What Are the Advocacy Groups

What Are the Advocacy Groups

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What Are the Advocacy Groups
Advocacy groups and gay adoption support groups must know they have much work to do and many people to convince before they can claim any real sense of victory. The campaign of LGBT rights activists for equality in adoptive rights irrespective of sexual orientation or gender identification has been an arduous one, and predictably, it will last for many years to come. It is the efforts of said advocacy movements and adoption support group involvement that will make realization of their goals possible, for there is strength in numbers. 
Some notes on different types of adoption support groups and how they may contribute to more widespread recognition of the liberties of the LGBT community:
As the struggle of gay adoption advocates has involved denunciation of State statutes and court rulings that put restrictions on who may petition to be adoptive parents, as well as promotion of Federal legislation that will eliminate sexual orientation-based barriers to child adoption, it would help to have some sort of adoption support group with a knowledge of family law and an interest in social issues. Thankfully, for the sake of adoption reform proponents, legal adoption support groups champion their cause and may even represent them in a court of law.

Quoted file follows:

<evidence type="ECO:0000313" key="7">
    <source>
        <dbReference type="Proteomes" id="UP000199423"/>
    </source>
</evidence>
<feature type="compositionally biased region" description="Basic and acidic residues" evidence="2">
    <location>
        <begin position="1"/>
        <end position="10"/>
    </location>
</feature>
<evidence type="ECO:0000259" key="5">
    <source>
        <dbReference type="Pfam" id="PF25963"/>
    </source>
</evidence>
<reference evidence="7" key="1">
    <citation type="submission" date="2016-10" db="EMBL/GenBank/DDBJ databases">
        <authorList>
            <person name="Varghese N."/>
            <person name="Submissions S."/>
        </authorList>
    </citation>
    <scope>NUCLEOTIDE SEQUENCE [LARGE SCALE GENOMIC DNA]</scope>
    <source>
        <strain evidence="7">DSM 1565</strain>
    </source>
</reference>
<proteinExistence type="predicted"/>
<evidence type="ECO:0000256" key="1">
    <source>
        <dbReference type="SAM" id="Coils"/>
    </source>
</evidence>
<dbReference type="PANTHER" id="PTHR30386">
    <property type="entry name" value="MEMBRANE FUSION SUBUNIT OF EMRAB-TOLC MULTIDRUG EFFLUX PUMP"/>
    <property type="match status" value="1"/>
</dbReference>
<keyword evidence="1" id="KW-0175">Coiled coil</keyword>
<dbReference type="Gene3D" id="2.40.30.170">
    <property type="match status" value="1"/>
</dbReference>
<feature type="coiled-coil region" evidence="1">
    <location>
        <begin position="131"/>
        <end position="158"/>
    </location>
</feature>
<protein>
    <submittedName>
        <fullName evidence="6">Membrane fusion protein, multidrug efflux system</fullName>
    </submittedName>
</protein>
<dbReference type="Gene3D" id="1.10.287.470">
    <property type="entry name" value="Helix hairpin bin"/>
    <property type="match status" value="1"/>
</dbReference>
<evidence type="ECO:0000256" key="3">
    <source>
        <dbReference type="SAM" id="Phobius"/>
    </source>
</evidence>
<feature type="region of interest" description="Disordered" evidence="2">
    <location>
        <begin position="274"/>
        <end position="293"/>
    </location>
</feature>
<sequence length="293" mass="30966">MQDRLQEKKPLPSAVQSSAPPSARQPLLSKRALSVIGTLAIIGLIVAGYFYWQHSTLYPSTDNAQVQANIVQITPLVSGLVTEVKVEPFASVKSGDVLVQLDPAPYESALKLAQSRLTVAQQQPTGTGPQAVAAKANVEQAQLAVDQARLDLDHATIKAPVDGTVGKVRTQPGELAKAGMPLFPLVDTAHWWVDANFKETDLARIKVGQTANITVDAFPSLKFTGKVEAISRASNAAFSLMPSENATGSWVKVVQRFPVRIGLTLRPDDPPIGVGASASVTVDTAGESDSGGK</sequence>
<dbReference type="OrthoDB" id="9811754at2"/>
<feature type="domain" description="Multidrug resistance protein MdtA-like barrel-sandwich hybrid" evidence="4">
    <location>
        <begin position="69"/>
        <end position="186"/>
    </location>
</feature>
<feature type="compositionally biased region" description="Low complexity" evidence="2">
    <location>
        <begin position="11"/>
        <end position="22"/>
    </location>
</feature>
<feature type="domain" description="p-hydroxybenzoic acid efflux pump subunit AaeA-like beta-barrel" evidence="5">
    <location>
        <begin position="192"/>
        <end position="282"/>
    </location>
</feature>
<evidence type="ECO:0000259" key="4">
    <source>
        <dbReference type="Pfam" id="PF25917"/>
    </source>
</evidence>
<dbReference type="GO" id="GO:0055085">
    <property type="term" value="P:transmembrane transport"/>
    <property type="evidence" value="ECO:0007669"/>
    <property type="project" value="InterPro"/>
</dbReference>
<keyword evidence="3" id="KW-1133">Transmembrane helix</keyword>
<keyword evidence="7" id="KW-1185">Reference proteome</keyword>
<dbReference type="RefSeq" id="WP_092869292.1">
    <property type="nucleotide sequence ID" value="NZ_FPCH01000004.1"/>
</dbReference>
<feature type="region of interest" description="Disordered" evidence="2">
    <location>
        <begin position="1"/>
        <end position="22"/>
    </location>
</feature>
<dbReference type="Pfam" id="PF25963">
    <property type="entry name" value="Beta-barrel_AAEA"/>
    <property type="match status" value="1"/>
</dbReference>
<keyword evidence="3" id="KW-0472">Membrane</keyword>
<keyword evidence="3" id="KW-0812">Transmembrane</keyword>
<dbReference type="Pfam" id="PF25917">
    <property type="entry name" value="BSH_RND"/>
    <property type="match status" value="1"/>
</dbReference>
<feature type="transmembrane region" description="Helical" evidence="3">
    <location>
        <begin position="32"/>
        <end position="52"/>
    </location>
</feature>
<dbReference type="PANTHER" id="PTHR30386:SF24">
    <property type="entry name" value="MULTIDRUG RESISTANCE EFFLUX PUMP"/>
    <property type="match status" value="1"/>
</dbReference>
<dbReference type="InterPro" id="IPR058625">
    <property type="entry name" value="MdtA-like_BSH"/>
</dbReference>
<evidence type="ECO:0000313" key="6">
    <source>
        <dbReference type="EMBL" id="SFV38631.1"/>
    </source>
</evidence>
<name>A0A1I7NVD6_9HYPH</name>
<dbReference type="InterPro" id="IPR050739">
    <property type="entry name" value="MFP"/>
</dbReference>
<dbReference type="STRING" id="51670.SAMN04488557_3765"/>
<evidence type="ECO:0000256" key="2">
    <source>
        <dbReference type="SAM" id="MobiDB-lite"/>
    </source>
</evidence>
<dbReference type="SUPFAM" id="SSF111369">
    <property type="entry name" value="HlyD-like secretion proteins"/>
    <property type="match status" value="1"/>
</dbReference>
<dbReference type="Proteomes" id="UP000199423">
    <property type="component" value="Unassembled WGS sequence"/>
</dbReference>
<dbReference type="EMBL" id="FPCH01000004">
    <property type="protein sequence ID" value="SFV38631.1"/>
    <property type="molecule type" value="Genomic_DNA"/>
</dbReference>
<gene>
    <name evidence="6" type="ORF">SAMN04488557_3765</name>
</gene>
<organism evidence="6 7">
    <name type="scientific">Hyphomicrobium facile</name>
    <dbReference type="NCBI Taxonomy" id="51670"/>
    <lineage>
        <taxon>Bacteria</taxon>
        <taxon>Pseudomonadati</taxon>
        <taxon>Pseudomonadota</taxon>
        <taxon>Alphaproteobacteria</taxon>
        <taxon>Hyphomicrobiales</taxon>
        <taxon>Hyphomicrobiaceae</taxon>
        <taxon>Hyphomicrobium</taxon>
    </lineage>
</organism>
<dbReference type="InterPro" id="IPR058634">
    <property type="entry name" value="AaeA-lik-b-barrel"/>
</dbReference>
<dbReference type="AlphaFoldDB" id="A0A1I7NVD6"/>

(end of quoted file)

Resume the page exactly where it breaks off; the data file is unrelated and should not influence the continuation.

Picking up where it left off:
A number of high-profile advocacy groups offer gays and lesbians (as well as concerned third parties) resources on understanding their rights and information on laws that affect the LGBT community. The ACLU, the National Center for Lesbian Rights and Lambda Legal are all committed to reversing the status quo and debunking destructive myths on the nature of homosexuality.
Even when an advocacy group is not an adoption support group exclusively, as an organization that has a basic affinity for protecting LGBT rights, it can still lend its voice to the same-sex adoption debate. COLAGE, the Gay and Lesbian Alliance Against Defamation (GLAAD), The International Lesbian and Gay Association (ILGA), and PFLAG are effectively adoption support groups for their consideration of all circumstances that affect the lives of homosexuals and bisexuals around the world and represent large cross-sections of the gay and lesbian populace.
In addition, perhaps the most important adoption support group one could consult would be an informal organization of sympathetic individuals who may not be experienced lawyers or advocates, but nonetheless may have gone through similar struggles to adopt as a gay/lesbian American or just wish to lend an ear and a shoulder to cry on. 

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